I have to admit, I am kind of surprised the "fever camera" hype train is still going.
If these devices were truly effective I would have expected a handful of solid case study examples and claims of "wins" by now in terms of catching infected people. There are many manufacturers and integrators still promoting the fever camera concept, but I am not hearing much in terms of verifiable preventions.
Maybe some of the delayed back-to-work initiatives mean that users are still figuring out the impracticality and unreliability factors.
There's a truth in his message but take it as a Business/Marketing person speech. Being a CEO of a thermal imaging company doesn't make one an expert in thermal imaging. Neither does a degree in Business Administration/Marketing. Thus Jim Cannon is not an expert. Period.
FLIRS's comments are very true. Many "new" entrants have made statements that the uninformed would fall prey to, Alabama school district is one of many examples. While FLIR claims they were the only company doing development back in the time of SARS there is another company Omnisense Systems that was also in development at that time as well. While Omnisense Systems is a small company in comparison to FLIR I believe they are one of the only companies that has been developing and manufacturing Mass Fever Screening Systems continuously all along. FLIR left the business after some of their first products had operational issues, but of course has since rejoined the mix making a fine product. Omnisense Systems is one of the only true Mass Fever Screening Systems on the market in the world today with this pedigree. The SENTRY MK4 has been proven effective, when properly deployed having logged many millions of operational hours in a multitude of venues across three continents and now many hundreds of deployments here in the States since April.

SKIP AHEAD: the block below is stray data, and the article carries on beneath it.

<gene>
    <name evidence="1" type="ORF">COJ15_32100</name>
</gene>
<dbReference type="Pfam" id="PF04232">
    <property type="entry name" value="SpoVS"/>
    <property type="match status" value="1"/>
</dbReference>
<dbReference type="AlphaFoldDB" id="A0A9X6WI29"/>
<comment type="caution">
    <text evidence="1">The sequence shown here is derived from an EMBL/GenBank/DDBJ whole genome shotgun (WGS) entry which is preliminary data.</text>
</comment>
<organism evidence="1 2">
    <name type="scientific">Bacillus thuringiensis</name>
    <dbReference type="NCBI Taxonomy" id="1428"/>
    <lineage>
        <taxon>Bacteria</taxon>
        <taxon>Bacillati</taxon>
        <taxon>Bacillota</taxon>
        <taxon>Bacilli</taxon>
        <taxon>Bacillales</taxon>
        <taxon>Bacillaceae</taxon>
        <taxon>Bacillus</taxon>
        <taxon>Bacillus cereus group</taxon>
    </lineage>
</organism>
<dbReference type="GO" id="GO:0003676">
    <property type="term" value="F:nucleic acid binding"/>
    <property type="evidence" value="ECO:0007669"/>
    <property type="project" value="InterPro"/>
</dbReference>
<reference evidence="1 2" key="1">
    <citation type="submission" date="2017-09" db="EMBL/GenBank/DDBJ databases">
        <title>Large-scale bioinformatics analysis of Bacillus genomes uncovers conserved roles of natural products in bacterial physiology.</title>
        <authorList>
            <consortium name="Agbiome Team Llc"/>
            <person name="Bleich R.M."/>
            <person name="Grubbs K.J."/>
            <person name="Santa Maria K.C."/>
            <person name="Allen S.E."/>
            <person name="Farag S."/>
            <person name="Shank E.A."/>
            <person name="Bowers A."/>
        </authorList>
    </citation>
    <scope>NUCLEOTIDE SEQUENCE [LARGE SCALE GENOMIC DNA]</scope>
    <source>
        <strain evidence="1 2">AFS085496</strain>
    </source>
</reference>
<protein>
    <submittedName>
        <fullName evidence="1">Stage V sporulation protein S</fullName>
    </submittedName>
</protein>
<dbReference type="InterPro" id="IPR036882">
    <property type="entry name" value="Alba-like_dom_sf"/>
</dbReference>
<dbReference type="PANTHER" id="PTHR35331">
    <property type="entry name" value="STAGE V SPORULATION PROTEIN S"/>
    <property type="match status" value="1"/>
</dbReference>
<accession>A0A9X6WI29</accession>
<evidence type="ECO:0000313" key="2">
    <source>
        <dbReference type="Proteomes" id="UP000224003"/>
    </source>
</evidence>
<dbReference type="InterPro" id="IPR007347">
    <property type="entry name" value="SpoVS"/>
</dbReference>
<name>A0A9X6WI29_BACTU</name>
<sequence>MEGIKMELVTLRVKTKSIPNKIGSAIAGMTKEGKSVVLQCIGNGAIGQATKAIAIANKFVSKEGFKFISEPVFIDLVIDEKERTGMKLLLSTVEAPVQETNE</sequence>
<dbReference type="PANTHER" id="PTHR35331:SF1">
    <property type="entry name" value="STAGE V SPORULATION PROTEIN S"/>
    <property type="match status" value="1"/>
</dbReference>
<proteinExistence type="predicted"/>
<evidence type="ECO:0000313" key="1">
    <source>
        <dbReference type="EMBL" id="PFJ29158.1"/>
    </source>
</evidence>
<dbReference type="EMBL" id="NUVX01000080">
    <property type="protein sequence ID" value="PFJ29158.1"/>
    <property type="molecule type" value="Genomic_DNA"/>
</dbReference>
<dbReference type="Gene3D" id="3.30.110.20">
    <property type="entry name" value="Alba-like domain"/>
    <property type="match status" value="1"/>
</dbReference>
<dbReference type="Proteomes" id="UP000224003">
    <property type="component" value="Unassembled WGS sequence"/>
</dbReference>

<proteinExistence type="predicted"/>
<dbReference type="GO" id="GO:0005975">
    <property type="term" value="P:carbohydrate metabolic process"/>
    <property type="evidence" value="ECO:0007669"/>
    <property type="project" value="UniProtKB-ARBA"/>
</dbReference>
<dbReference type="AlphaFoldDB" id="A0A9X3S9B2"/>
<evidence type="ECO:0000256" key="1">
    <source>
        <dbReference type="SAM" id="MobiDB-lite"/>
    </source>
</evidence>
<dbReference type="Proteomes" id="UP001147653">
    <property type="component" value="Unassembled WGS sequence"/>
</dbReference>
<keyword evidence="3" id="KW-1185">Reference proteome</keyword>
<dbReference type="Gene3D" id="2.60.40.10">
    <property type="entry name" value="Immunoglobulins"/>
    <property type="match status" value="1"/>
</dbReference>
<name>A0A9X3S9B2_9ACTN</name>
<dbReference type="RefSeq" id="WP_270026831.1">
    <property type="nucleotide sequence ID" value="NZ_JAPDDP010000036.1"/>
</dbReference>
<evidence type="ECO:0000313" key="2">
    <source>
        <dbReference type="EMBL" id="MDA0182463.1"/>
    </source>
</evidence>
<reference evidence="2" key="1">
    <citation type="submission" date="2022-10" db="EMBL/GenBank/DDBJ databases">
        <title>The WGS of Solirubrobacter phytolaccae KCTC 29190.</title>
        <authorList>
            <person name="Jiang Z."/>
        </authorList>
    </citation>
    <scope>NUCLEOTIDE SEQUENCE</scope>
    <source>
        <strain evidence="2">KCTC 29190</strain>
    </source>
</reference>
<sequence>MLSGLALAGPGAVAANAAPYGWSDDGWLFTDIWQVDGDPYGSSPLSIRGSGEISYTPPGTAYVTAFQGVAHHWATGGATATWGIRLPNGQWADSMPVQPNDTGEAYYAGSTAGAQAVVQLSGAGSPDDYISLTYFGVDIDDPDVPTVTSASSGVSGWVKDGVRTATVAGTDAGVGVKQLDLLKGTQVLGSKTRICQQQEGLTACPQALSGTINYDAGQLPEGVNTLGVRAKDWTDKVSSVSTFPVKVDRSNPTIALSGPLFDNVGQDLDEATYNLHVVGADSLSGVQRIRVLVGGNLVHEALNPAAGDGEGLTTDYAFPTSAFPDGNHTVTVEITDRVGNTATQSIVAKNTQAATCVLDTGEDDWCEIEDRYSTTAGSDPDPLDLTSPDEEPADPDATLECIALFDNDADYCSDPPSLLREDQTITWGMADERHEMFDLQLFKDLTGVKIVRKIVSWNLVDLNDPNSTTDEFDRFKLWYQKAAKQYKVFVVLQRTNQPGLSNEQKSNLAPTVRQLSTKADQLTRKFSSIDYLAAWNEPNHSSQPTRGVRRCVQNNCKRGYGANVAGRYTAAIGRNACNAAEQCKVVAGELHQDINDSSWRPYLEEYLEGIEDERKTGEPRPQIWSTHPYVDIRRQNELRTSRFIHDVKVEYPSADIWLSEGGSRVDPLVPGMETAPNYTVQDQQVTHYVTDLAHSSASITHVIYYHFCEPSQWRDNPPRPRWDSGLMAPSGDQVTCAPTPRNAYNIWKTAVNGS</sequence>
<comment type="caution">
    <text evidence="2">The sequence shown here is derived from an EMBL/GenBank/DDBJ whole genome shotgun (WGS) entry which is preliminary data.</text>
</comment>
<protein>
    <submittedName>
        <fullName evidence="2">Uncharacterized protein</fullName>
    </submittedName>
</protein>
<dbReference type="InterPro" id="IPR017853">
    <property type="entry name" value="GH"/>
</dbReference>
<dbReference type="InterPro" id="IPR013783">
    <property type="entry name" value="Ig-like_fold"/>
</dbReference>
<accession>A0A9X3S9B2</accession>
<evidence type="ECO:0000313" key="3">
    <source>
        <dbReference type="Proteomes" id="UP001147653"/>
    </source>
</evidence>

The idea behind fever screening is not eyewash, though most of the implementations we have studied are. It is the demands of instrument accuracy and calibration in screening for infection and then the efficacy of the measurement site which leads to the feel good of screening leaving over 50% of the contagious to go undetected, or false negatives. The bias associated with the idea of "approach-avoidance" in psychology leads the instrument maker and the buyer to settings that greatly avoid false positives in exchange for a bevy of what screening must avoid - false negatives.
Aside from the failings of instruments and human sites measured is how the Public Health Services publish 100.4F as a hard number for screening. 100.4F is a canard with all scientific studies teaching away from it. It is dangerously wrong for detection of contagiousness. In fact, no study in any manner has ever found an oral temperature of 98.6F, a human average. Oral temperature is also what non-contact measurement is referenced to, clinically.
Studies over the past 20 years with cohorts from 20,000 and 5,000,000 well people, demonstrate soundly that average human temperature is 97.5-97.7F and fever therefore can be as low as 98.6 taking age, gender, and time-of-day dependent - all things able to be instantly discerned without interaction with the subject.
Because of the tighter standard deviation of certain non-contact measurements, with greater accuracy of instruments and proper choices of human sites to measure, false negatives (undetected contagiousness) are reduced by even greater amounts.